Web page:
"Foreign affairs — and even the prime minister himself — should give a call to the government of Saudi Arabia and repatriate Mr. Badawi to Canada so the family can be together," Mayor Denis Coderre told reporters Monday.
Coderre, flanked by Ensaf Haidar, Badawi's wife, and other local elected officials, called on other Canadian municipalities to show their solidarity and express support for Badawi.
The jailed blogger, whose wife and children live in Sherbrooke, Que., was sentenced to 10 years and 1,000 lashes for criticizing Saudi Arabia clerics on his website.
Badawi is not a Canadian citizen and Harper said earlier this month that fact limits Canada's influence in his case.
Harper has said the government finds the gestures imposed on Badawi to be barbaric and will continue to express those views.
The government was asked in the House of Commons on Monday what the Harper government was doing about Badawi, given that his health is reportedly deteriorating.
Lynne Yelich, minister of state for foreign and consular affairs, said the government is calling on the Saudis to respect Badawi's dignity and human rights, but repeated that Badawi is not Canadian and that "we only do what we can do."
Coderre, a former federal immigration minister, said a ministerial permit could be issued for humanitarian reasons to allow Badawi to come to Canada.
"We've been doing that in the past, it is possible," Coderre said. "We want to let the government do what it has to do, but clearly there is a way, I've done it myself."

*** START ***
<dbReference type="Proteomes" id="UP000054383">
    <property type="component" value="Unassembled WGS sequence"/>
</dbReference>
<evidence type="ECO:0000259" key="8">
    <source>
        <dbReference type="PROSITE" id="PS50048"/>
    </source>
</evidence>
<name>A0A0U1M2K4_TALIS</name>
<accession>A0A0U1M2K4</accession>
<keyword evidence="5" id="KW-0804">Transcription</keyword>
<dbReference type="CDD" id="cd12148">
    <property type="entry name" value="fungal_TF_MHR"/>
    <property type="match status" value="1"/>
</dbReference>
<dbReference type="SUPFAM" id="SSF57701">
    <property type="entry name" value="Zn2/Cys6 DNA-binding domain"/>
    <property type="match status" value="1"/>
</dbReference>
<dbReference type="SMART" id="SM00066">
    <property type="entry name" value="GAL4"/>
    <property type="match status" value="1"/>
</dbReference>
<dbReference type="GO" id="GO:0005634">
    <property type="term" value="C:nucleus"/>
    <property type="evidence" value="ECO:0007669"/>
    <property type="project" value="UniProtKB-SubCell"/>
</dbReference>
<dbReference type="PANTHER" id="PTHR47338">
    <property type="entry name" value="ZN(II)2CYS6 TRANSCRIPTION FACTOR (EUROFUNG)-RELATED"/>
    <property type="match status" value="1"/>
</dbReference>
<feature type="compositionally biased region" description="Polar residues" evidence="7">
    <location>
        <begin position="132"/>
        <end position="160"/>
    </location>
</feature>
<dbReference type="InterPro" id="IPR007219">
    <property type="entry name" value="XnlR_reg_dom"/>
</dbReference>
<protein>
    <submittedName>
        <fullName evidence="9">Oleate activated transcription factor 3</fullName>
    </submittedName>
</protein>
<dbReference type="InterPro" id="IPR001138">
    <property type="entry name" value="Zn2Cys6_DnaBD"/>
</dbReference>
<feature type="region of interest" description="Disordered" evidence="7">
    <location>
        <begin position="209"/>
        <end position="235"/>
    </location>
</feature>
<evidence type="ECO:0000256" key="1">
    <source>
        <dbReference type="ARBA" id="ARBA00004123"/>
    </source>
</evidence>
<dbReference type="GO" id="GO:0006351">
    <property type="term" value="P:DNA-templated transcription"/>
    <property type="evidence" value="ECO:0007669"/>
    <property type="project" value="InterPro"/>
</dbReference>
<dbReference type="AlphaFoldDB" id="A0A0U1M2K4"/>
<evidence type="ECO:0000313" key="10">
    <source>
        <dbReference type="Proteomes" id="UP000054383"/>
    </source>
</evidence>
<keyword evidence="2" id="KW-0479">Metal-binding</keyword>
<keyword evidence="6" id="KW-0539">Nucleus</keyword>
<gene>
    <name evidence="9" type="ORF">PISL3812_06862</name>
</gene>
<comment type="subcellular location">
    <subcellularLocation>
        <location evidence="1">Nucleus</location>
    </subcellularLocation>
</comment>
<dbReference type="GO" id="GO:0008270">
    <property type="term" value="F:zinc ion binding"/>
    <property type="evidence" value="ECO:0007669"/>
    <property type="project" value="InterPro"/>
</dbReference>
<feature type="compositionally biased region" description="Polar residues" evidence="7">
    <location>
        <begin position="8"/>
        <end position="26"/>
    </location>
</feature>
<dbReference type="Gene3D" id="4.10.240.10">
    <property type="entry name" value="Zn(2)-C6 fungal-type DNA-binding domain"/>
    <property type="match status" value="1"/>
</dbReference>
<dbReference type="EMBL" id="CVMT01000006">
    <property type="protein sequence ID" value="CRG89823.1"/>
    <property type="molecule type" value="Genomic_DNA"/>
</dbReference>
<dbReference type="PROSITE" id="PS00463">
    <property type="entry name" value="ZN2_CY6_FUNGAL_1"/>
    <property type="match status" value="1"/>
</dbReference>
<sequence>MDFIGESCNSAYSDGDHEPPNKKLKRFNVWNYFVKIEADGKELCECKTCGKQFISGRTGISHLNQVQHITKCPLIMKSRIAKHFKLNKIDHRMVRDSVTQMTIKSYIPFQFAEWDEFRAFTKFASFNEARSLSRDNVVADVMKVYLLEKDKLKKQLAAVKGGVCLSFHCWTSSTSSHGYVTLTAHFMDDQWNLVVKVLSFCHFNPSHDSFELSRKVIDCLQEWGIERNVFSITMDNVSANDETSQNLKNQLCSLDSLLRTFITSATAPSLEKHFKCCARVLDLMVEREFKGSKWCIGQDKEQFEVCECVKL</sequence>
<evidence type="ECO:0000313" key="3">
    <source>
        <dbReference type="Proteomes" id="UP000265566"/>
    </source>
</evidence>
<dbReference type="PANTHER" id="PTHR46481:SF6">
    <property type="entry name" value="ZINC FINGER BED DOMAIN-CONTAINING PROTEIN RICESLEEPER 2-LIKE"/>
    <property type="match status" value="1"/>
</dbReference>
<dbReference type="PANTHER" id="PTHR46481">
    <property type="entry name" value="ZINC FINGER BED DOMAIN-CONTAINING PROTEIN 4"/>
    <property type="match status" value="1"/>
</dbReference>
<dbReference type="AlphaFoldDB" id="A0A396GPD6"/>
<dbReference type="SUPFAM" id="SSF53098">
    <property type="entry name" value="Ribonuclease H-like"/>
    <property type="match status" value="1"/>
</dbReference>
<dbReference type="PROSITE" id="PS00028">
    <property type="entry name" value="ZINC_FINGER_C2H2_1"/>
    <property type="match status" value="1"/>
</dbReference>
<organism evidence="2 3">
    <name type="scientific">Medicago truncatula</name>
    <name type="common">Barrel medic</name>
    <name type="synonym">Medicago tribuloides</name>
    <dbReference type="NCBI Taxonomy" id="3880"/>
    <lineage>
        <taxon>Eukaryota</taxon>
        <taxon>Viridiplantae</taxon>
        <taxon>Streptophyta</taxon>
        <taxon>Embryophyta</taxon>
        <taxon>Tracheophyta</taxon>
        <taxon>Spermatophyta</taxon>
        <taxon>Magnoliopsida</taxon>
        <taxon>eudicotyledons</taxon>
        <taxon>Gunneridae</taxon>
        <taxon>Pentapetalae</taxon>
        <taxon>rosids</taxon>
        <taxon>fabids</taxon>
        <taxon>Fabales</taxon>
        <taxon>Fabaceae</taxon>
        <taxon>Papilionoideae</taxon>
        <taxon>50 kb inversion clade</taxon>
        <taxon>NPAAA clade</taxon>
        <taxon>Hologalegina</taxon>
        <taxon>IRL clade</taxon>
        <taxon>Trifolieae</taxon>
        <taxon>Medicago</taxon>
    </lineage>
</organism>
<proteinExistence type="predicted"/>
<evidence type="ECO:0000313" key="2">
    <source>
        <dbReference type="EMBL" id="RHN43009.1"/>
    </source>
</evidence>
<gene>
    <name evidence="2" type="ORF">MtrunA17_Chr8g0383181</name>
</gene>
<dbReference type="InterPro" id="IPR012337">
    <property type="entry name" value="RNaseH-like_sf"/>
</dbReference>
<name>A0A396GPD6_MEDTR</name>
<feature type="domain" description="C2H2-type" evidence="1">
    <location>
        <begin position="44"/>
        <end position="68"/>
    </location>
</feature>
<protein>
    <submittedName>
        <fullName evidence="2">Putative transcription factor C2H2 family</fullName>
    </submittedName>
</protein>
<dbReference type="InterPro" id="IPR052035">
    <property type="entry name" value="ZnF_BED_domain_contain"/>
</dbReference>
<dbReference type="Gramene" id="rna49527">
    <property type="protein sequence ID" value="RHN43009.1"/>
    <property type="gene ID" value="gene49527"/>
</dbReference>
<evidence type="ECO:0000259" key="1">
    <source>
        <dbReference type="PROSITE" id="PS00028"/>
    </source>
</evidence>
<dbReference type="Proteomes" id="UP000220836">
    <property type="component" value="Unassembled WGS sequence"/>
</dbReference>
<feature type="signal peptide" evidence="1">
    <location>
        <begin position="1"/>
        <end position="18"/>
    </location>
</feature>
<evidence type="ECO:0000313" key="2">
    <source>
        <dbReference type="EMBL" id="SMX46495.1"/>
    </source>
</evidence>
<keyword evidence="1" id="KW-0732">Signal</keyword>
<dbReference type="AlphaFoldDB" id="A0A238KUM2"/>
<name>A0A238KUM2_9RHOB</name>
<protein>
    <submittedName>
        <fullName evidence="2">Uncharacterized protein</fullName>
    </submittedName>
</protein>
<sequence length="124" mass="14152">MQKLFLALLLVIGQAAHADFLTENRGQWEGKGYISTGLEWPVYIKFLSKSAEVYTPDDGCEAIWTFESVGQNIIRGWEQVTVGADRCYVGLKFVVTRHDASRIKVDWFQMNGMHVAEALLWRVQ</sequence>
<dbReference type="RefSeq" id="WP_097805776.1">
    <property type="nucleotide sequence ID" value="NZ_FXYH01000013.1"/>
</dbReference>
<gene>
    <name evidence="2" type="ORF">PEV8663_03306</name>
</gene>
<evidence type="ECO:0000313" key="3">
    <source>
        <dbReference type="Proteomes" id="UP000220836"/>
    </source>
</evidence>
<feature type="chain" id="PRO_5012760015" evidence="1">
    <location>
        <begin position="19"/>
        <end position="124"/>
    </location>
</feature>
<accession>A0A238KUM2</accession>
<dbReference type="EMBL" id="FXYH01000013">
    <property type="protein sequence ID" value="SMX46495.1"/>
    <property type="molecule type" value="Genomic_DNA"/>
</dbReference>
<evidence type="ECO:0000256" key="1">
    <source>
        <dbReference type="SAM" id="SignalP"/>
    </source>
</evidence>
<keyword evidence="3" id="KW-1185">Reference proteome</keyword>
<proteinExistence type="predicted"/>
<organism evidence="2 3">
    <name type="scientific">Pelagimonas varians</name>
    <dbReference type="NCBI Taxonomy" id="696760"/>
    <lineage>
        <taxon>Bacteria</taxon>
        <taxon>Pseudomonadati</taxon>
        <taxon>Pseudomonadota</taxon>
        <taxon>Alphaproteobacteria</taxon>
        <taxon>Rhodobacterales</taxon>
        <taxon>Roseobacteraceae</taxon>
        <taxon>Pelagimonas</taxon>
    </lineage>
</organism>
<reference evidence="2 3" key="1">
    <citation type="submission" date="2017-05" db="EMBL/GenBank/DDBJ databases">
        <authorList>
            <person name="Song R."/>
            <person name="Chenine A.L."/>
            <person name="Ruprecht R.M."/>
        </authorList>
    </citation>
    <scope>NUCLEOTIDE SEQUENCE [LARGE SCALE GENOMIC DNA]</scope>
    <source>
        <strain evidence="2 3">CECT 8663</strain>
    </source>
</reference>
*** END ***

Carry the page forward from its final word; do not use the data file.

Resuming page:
Amnesty International said last Friday that Saudi Arabia postponed the flogging of Badawi for a sixth consecutive week.
His wife told reporters on Monday the situation has been tough on her and her children, having to wait every week to find out what will happen to her husband.
"They (the kids) wait every Friday, they ask me questions (and) now they know the whole story, it's difficult," she said.
Badawi was originally sentenced in 2013 to seven years in prison and 600 lashes, but an appeals judge stiffened the punishment and fined him one million Saudi riyals, or more than $300,000.
The first 50 lashes were delivered on Jan. 9. He was expected to receive 50 more every week for the following 19 weeks, according to Amnesty International.
Badawi's detention and sentence have stirred up worldwide condemnation.
Beatrice Vaugrante, a spokeswoman for Amnesty Canada's francophone branch, said Badawi could still face more floggings.
"He has not been flogged, we don't know why," she said, speculating that international attention and private talks may be the reason why.
Vaugrante also said Badawi is having problems with his blood pressure, he doesn't eat well, and can't even see daylight from his prison cell.
"But nothing has been cancelled in terms of a legal decision, it could resume next Friday," she added.
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